There are several questions that can divide a dinner party with its answers.
From hushed silence to rushed raucousness.
But not many questions can provide answers as full of stories, tales, and intrigue as this one: Does the Tasmanian tiger still exist?
The thylacine is a symbol of one of modern Australia’s biggest environmental failings.
A unique animal, within 100 years of European settlement, the carnivorous marsupial was hunted to the brink of extinction.
It was a threat to the early settlers’ livestock, so a bounty was put on their heads.
If they weren’t shot on sight, they were captured and chucked in zoos – they were hot property for zoos around the globe by the early 1900s.
By 1936, what is historically thought to be the last Tasmanian tiger died in Hobart Zoo.
Fifty years later, with no official sightings or captures, they were declared extinct.
But there have been thousands of reported sightings of the creature over the past 80 years, in Tasmania and mainland Australia.
There are also thousands of sightings and encounters that go unreported.
Then there are those believers who are out to prove that the thylacine still exists.
This week, I spoke to one of those people.
Neil Waters shifted down from the north island in 2010, and bought up a block of land in Tassie’s pristine North East.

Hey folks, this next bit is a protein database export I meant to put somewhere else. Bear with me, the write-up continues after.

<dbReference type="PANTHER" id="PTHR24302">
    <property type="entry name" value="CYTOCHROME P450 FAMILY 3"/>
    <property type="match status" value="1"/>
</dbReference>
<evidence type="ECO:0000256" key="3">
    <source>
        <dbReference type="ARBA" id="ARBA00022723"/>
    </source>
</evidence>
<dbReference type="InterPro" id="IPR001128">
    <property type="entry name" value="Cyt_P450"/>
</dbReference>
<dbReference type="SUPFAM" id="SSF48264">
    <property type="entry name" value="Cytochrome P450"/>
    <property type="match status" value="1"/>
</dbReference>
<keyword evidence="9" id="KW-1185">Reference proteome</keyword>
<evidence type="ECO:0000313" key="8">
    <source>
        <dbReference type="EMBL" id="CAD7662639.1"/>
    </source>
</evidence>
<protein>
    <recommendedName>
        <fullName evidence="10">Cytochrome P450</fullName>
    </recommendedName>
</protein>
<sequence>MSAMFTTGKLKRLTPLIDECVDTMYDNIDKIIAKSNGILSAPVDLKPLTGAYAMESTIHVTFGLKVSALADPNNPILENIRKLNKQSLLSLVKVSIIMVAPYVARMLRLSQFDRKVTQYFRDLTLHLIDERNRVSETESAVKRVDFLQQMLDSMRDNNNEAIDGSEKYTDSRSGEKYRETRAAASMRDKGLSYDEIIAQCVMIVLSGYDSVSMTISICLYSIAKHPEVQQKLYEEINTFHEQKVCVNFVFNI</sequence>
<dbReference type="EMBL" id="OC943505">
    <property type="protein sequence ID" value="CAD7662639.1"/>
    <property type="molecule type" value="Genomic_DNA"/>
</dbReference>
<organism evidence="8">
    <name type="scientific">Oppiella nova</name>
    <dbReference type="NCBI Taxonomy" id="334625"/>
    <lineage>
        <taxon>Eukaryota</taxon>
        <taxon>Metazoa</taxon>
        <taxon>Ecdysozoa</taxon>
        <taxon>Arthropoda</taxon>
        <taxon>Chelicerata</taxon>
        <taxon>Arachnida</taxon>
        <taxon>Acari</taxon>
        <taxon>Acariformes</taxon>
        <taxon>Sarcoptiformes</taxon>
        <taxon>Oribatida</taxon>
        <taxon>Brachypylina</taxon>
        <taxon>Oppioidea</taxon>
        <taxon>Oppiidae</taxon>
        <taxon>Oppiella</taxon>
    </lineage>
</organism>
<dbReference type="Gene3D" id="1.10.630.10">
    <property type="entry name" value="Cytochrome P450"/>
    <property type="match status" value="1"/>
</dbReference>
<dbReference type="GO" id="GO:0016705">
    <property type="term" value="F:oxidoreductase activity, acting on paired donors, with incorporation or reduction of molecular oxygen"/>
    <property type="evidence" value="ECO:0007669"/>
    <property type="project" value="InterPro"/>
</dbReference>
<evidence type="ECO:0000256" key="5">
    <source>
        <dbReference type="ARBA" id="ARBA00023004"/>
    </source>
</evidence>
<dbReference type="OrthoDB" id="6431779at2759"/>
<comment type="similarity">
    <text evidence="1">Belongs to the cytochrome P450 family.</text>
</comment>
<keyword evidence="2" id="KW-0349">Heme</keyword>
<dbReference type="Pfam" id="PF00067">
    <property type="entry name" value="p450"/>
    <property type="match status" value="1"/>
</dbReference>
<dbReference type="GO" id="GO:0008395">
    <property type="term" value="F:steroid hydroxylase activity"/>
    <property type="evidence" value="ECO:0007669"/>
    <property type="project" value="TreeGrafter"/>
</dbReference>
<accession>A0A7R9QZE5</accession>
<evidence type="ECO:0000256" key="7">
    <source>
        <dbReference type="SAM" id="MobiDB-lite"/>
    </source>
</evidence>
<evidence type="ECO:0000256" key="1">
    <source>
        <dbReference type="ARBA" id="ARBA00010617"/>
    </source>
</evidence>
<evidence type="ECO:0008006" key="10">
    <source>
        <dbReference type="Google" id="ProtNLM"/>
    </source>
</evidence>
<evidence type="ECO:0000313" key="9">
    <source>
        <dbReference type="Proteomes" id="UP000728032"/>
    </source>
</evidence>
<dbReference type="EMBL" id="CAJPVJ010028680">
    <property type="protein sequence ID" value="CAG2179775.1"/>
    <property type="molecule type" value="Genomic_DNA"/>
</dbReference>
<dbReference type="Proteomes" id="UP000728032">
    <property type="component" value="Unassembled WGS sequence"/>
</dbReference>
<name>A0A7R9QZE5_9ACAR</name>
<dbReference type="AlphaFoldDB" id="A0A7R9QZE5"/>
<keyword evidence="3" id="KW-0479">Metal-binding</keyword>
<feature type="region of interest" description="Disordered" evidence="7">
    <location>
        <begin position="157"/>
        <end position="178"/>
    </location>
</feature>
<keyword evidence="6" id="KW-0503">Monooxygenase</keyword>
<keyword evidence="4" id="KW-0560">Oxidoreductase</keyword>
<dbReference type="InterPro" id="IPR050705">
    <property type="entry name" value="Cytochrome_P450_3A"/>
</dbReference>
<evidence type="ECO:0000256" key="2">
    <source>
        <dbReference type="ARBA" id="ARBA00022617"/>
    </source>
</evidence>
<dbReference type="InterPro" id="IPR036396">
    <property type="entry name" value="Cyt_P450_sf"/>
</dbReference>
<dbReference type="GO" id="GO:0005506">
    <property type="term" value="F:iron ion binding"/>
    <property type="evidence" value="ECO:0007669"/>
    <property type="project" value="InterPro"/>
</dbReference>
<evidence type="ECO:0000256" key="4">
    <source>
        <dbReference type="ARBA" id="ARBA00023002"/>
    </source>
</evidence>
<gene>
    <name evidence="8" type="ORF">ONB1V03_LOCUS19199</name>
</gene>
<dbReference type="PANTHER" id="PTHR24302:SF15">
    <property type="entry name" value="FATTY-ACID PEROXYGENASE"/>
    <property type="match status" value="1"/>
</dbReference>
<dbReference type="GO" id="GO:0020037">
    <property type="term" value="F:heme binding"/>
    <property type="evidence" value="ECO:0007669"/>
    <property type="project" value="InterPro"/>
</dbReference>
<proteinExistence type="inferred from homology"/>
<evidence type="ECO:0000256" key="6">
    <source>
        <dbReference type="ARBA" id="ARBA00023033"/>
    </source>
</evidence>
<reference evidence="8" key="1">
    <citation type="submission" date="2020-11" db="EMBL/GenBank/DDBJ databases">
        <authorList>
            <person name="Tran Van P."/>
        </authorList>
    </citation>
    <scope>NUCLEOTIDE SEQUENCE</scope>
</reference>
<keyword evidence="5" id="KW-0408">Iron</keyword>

There, Waters says, he’s seen a tiger – even been followed by one – and has spent a good chunk of the past seven-odd years documenting every shred of evidence he can find on the creature.
He has, however, shifted his focus from proving their existence in Tassie, to mainland states.
He believes the evidence in Tasmania is just too overwhelming, he doesn’t have to prove anything.
I asked him why he wants to convince the world that the thylacine is still alive and well.
Was he worried that they would again be hunted, again, but for a different reason?
He said he hoped that if their existence was proven, it would make us think more about conservation and the environment, and preserving the landscape for flora and fauna.
The tiger is the symbol of National Threatened Species Day (September 7 annually – the date of the last known tiger’s death).
It’s a reminder of the devastating impact that human meddling can have on the ecosystem.
When it comes to the Tasmanian tiger, I don’t believe there are “two types” of people.
There are two types, and then some – the believers, and the non-believers.
Beyond that, there are those who would like to see the tiger’s existence, if true, kept quiet.
Let the animal that has been hunted to the brink of existence live out its life in peace.
Then, like Waters, those who believe that shedding light on the non-extinct tiger would prompt us to think more about conservation and what we do to our natural environment.
Neither are right, and neither are wrong.
As for the million-dollar question, does the Tasmanian tiger still exist?
We may never know the answer.
Then again, we may know the answer by next month.
Perhaps you already know the answer.
But as Waters put it: “Because there are so many sightings, and so many people that are adamant, we keep the animal alive regardless”.